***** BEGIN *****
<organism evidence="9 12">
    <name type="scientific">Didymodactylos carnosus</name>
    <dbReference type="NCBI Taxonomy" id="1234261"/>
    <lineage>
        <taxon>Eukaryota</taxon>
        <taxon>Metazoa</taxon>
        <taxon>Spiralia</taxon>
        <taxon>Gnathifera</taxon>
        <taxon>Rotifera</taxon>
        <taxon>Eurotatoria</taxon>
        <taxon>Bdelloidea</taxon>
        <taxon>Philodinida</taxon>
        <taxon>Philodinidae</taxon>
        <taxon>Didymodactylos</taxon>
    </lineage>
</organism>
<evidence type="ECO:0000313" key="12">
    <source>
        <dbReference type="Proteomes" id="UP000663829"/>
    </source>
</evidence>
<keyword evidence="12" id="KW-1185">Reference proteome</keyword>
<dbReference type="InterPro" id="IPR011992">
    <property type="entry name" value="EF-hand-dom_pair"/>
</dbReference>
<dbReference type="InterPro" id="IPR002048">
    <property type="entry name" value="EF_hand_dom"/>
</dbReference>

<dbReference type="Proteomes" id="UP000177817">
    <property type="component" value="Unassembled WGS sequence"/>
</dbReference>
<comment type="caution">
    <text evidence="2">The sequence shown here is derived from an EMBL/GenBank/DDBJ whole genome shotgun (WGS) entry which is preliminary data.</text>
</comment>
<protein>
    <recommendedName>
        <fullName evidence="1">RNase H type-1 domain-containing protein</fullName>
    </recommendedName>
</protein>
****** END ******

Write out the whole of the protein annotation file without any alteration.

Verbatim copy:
<organism evidence="9 12">
    <name type="scientific">Didymodactylos carnosus</name>
    <dbReference type="NCBI Taxonomy" id="1234261"/>
    <lineage>
        <taxon>Eukaryota</taxon>
        <taxon>Metazoa</taxon>
        <taxon>Spiralia</taxon>
        <taxon>Gnathifera</taxon>
        <taxon>Rotifera</taxon>
        <taxon>Eurotatoria</taxon>
        <taxon>Bdelloidea</taxon>
        <taxon>Philodinida</taxon>
        <taxon>Philodinidae</taxon>
        <taxon>Didymodactylos</taxon>
    </lineage>
</organism>
<evidence type="ECO:0000313" key="12">
    <source>
        <dbReference type="Proteomes" id="UP000663829"/>
    </source>
</evidence>
<keyword evidence="12" id="KW-1185">Reference proteome</keyword>
<dbReference type="InterPro" id="IPR011992">
    <property type="entry name" value="EF-hand-dom_pair"/>
</dbReference>
<dbReference type="InterPro" id="IPR002048">
    <property type="entry name" value="EF_hand_dom"/>
</dbReference>

<dbReference type="Proteomes" id="UP000177817">
    <property type="component" value="Unassembled WGS sequence"/>
</dbReference>
<comment type="caution">
    <text evidence="2">The sequence shown here is derived from an EMBL/GenBank/DDBJ whole genome shotgun (WGS) entry which is preliminary data.</text>
</comment>
<protein>
    <recommendedName>
        <fullName evidence="1">RNase H type-1 domain-containing protein</fullName>
    </recommendedName>
</protein>